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dc.contributor.advisorWalworth, James Len_US
dc.contributor.authorHenry, William Nathan
dc.creatorHenry, William Nathanen_US
dc.date.accessioned2011-12-05T14:15:38Z
dc.date.available2011-12-05T14:15:38Z
dc.date.issued2007en_US
dc.identifier.urihttp://hdl.handle.net/10150/193382
dc.description.abstractEvapotranspiration rates (ET) and consumptive water use (CWU) were measured for three desert turfgrasses using weighing lysimeters with a calcined clay growth medium. Water use rates were compared over a two-year study for 'Sea Isle I' seashore paspalum (Paspalum vaginatum) and A138 desert saltgrass (Distichlis spicata), along with 'Tifway' bermudagrass (Cynodon dactylon x Cynodon transvaalensis). Saltgrass showed elevated leaf canopy temperatures for extended periods before exhibiting visible wilt symptoms while 'Tifway' bermudagrass and seashore paspalum wilted readily, even at relatively high soil water contents. Saltgrass transpired for 11.9 d on average before drought stress was observed. Seashore paspalum maintained leaf turgor, on average 5.6 d without irrigation, whereas 'Tifway' bermudagrass averaged 4.0 d before requiring irrigation. The two-year average Kc values for three grasses before self-imposed drought was expressed by visible leaf wilting were 0.85, 0.79, and 0.74, for A138 saltgrass, 'Sea Isle I' seashore paspalum, and 'Tifway' bermudagrass, respectively.
dc.language.isoENen_US
dc.publisherThe University of Arizona.en_US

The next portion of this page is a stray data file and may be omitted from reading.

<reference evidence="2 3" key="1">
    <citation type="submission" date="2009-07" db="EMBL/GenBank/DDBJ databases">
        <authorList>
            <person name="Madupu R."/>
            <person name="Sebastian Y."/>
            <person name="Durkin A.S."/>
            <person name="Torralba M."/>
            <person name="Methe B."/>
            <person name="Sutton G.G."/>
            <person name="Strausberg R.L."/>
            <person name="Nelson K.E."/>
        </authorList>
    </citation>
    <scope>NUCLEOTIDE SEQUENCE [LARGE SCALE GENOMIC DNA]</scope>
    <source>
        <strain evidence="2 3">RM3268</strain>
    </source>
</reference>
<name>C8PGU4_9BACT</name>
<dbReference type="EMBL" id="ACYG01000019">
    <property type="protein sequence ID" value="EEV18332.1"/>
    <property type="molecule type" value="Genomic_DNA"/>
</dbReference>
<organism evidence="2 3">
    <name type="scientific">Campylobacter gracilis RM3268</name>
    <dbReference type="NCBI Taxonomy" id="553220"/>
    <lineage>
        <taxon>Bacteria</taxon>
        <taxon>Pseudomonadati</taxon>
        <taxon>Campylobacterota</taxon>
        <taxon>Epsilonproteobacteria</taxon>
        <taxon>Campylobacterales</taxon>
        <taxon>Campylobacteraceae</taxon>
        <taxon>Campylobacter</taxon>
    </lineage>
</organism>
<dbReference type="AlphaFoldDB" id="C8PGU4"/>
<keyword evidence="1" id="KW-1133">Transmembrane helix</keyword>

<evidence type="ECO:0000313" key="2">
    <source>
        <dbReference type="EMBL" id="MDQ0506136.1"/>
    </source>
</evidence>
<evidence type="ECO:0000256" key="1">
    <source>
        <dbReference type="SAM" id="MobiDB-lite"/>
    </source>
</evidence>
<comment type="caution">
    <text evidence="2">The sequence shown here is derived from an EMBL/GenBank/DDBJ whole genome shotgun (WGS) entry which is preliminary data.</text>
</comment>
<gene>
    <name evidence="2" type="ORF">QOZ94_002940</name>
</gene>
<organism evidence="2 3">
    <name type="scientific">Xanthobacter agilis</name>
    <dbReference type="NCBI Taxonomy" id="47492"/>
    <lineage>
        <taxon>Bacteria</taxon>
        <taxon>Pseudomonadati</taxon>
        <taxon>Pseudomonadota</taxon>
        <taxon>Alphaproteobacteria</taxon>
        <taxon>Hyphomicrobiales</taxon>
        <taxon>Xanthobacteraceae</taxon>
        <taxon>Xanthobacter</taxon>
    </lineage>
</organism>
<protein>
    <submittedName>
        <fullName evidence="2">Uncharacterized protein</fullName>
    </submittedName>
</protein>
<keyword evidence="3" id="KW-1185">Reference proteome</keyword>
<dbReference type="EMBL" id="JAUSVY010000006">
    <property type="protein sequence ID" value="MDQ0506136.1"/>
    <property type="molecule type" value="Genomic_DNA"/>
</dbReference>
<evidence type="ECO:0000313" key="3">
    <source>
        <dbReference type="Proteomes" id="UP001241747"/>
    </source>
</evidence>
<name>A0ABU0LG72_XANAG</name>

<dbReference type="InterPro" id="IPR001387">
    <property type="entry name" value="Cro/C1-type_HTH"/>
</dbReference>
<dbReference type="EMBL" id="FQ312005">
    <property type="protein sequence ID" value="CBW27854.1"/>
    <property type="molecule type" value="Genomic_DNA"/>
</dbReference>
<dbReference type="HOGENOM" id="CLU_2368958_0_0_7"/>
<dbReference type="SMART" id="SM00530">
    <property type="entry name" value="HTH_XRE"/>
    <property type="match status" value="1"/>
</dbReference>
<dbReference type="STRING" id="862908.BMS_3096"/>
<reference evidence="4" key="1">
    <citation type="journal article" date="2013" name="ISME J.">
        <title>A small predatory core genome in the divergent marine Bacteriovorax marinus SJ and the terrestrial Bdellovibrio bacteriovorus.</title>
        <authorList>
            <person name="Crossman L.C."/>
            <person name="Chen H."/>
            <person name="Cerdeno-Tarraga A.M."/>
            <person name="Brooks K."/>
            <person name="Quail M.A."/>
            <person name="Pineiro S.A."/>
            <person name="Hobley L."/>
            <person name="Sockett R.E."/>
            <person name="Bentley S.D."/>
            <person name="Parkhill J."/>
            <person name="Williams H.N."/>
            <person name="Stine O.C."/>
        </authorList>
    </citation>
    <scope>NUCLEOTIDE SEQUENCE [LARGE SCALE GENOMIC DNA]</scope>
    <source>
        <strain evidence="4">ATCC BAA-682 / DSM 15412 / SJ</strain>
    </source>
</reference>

dc.rightsCopyright © is held by the author. Digital access to this material is made possible by the University Libraries, University of Arizona. Further transmission, reproduction or presentation (such as public display or performance) of protected items is prohibited except with permission of the author.en_US
dc.subjectTurfgrassen_US
dc.subjectEvapotranspiration Rateen_US
dc.subjectConsumptive Water Useen_US
dc.subjectDrought Toleranceen_US
dc.subjectLysimeteren_US
dc.subjectnullen_US
dc.titleEvapotranspiration, Consumptive Water Use, And Responses To Self-Imposed Drought Of Three Warm Season Grasses Grown In A Semi-Arid Regionen_US
dc.typetexten_US
dc.typeElectronic Thesisen_US
dc.contributor.chairWalworth, James Len_US
dc.identifier.oclc659748433en_US
thesis.degree.grantorUniversity of Arizonaen_US
thesis.degree.levelmastersen_US
dc.identifier.proquest2530en_US
thesis.degree.disciplineSoil, Water and Environmental Scienceen_US
thesis.degree.disciplineGraduate Collegeen_US
thesis.degree.nameMSen_US
refterms.dateFOA2018-08-24T17:42:08Z
html.description.abstractEvapotranspiration rates (ET) and consumptive water use (CWU) were measured for three desert turfgrasses using weighing lysimeters with a calcined clay growth medium. Water use rates were compared over a two-year study for 'Sea Isle I' seashore paspalum (Paspalum vaginatum) and A138 desert saltgrass (Distichlis spicata), along with 'Tifway' bermudagrass (Cynodon dactylon x Cynodon transvaalensis). Saltgrass showed elevated leaf canopy temperatures for extended periods before exhibiting visible wilt symptoms while 'Tifway' bermudagrass and seashore paspalum wilted readily, even at relatively high soil water contents. Saltgrass transpired for 11.9 d on average before drought stress was observed. Seashore paspalum maintained leaf turgor, on average 5.6 d without irrigation, whereas 'Tifway' bermudagrass averaged 4.0 d before requiring irrigation. The two-year average Kc values for three grasses before self-imposed drought was expressed by visible leaf wilting were 0.85, 0.79, and 0.74, for A138 saltgrass, 'Sea Isle I' seashore paspalum, and 'Tifway' bermudagrass, respectively.


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